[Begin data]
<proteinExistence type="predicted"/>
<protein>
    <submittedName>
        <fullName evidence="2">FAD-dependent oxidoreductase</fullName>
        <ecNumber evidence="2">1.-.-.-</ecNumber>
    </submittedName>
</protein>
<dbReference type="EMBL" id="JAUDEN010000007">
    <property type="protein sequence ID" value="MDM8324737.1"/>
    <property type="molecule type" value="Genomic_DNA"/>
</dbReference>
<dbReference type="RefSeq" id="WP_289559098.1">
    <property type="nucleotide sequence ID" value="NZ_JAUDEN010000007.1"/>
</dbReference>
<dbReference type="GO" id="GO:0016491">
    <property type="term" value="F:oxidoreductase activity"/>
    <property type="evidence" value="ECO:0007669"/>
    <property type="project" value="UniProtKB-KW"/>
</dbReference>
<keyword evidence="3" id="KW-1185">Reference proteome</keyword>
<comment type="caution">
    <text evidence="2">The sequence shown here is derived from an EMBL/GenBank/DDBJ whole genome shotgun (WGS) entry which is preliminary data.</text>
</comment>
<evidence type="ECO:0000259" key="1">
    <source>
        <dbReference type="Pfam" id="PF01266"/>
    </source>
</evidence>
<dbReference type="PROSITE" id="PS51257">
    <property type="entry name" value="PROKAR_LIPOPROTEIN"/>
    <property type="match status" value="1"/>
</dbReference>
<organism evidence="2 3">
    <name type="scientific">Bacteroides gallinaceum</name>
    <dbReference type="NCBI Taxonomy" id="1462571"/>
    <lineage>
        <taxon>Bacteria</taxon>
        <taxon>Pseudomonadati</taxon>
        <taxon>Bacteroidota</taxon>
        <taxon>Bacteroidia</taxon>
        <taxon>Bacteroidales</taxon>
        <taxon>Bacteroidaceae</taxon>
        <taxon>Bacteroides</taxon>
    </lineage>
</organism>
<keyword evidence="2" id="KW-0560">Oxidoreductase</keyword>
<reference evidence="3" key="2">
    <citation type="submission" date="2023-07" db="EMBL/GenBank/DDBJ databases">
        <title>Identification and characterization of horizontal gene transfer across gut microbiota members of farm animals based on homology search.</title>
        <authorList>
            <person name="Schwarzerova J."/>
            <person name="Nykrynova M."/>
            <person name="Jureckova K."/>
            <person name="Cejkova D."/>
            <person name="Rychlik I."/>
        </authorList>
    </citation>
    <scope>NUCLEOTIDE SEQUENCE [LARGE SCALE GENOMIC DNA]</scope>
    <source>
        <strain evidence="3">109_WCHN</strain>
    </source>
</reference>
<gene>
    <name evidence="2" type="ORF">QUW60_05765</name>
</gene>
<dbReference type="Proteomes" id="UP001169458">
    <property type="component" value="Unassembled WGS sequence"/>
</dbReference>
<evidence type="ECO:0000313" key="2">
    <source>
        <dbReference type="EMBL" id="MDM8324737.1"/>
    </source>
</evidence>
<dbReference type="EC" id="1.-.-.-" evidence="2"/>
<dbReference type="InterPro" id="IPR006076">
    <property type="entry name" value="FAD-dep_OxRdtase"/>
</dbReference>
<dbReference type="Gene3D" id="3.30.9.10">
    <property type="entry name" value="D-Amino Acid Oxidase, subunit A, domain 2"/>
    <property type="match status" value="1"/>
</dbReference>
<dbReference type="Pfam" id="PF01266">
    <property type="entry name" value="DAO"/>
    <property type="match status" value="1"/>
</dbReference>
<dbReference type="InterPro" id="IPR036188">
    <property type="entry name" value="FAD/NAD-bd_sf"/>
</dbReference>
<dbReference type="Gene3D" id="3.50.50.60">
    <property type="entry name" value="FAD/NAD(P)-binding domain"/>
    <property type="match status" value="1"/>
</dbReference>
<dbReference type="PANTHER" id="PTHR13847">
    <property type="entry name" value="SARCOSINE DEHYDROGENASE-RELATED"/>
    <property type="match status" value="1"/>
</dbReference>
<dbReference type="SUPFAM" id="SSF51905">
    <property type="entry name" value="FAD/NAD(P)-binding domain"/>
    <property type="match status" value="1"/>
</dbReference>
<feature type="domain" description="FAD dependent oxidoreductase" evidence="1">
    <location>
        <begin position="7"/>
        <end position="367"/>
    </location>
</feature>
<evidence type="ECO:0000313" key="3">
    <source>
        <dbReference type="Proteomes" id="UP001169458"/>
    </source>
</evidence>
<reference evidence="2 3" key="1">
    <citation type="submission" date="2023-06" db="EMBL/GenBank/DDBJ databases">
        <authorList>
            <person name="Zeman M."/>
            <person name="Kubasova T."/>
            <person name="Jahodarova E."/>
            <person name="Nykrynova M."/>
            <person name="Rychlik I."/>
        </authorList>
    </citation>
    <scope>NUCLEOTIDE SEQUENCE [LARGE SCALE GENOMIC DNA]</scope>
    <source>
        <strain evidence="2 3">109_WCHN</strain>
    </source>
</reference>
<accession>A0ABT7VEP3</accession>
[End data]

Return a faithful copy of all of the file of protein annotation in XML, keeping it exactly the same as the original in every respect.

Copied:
<proteinExistence type="predicted"/>
<protein>
    <submittedName>
        <fullName evidence="2">FAD-dependent oxidoreductase</fullName>
        <ecNumber evidence="2">1.-.-.-</ecNumber>
    </submittedName>
</protein>
<dbReference type="EMBL" id="JAUDEN010000007">
    <property type="protein sequence ID" value="MDM8324737.1"/>
    <property type="molecule type" value="Genomic_DNA"/>
</dbReference>
<dbReference type="RefSeq" id="WP_289559098.1">
    <property type="nucleotide sequence ID" value="NZ_JAUDEN010000007.1"/>
</dbReference>
<dbReference type="GO" id="GO:0016491">
    <property type="term" value="F:oxidoreductase activity"/>
    <property type="evidence" value="ECO:0007669"/>
    <property type="project" value="UniProtKB-KW"/>
</dbReference>
<keyword evidence="3" id="KW-1185">Reference proteome</keyword>
<comment type="caution">
    <text evidence="2">The sequence shown here is derived from an EMBL/GenBank/DDBJ whole genome shotgun (WGS) entry which is preliminary data.</text>
</comment>
<evidence type="ECO:0000259" key="1">
    <source>
        <dbReference type="Pfam" id="PF01266"/>
    </source>
</evidence>
<dbReference type="PROSITE" id="PS51257">
    <property type="entry name" value="PROKAR_LIPOPROTEIN"/>
    <property type="match status" value="1"/>
</dbReference>
<organism evidence="2 3">
    <name type="scientific">Bacteroides gallinaceum</name>
    <dbReference type="NCBI Taxonomy" id="1462571"/>
    <lineage>
        <taxon>Bacteria</taxon>
        <taxon>Pseudomonadati</taxon>
        <taxon>Bacteroidota</taxon>
        <taxon>Bacteroidia</taxon>
        <taxon>Bacteroidales</taxon>
        <taxon>Bacteroidaceae</taxon>
        <taxon>Bacteroides</taxon>
    </lineage>
</organism>
<keyword evidence="2" id="KW-0560">Oxidoreductase</keyword>
<reference evidence="3" key="2">
    <citation type="submission" date="2023-07" db="EMBL/GenBank/DDBJ databases">
        <title>Identification and characterization of horizontal gene transfer across gut microbiota members of farm animals based on homology search.</title>
        <authorList>
            <person name="Schwarzerova J."/>
            <person name="Nykrynova M."/>
            <person name="Jureckova K."/>
            <person name="Cejkova D."/>
            <person name="Rychlik I."/>
        </authorList>
    </citation>
    <scope>NUCLEOTIDE SEQUENCE [LARGE SCALE GENOMIC DNA]</scope>
    <source>
        <strain evidence="3">109_WCHN</strain>
    </source>
</reference>
<gene>
    <name evidence="2" type="ORF">QUW60_05765</name>
</gene>
<dbReference type="Proteomes" id="UP001169458">
    <property type="component" value="Unassembled WGS sequence"/>
</dbReference>
<evidence type="ECO:0000313" key="2">
    <source>
        <dbReference type="EMBL" id="MDM8324737.1"/>
    </source>
</evidence>
<dbReference type="EC" id="1.-.-.-" evidence="2"/>
<dbReference type="InterPro" id="IPR006076">
    <property type="entry name" value="FAD-dep_OxRdtase"/>
</dbReference>
<dbReference type="Gene3D" id="3.30.9.10">
    <property type="entry name" value="D-Amino Acid Oxidase, subunit A, domain 2"/>
    <property type="match status" value="1"/>
</dbReference>
<dbReference type="Pfam" id="PF01266">
    <property type="entry name" value="DAO"/>
    <property type="match status" value="1"/>
</dbReference>
<dbReference type="InterPro" id="IPR036188">
    <property type="entry name" value="FAD/NAD-bd_sf"/>
</dbReference>
<dbReference type="Gene3D" id="3.50.50.60">
    <property type="entry name" value="FAD/NAD(P)-binding domain"/>
    <property type="match status" value="1"/>
</dbReference>
<dbReference type="PANTHER" id="PTHR13847">
    <property type="entry name" value="SARCOSINE DEHYDROGENASE-RELATED"/>
    <property type="match status" value="1"/>
</dbReference>
<dbReference type="SUPFAM" id="SSF51905">
    <property type="entry name" value="FAD/NAD(P)-binding domain"/>
    <property type="match status" value="1"/>
</dbReference>
<feature type="domain" description="FAD dependent oxidoreductase" evidence="1">
    <location>
        <begin position="7"/>
        <end position="367"/>
    </location>
</feature>
<evidence type="ECO:0000313" key="3">
    <source>
        <dbReference type="Proteomes" id="UP001169458"/>
    </source>
</evidence>
<reference evidence="2 3" key="1">
    <citation type="submission" date="2023-06" db="EMBL/GenBank/DDBJ databases">
        <authorList>
            <person name="Zeman M."/>
            <person name="Kubasova T."/>
            <person name="Jahodarova E."/>
            <person name="Nykrynova M."/>
            <person name="Rychlik I."/>
        </authorList>
    </citation>
    <scope>NUCLEOTIDE SEQUENCE [LARGE SCALE GENOMIC DNA]</scope>
    <source>
        <strain evidence="2 3">109_WCHN</strain>
    </source>
</reference>
<accession>A0ABT7VEP3</accession>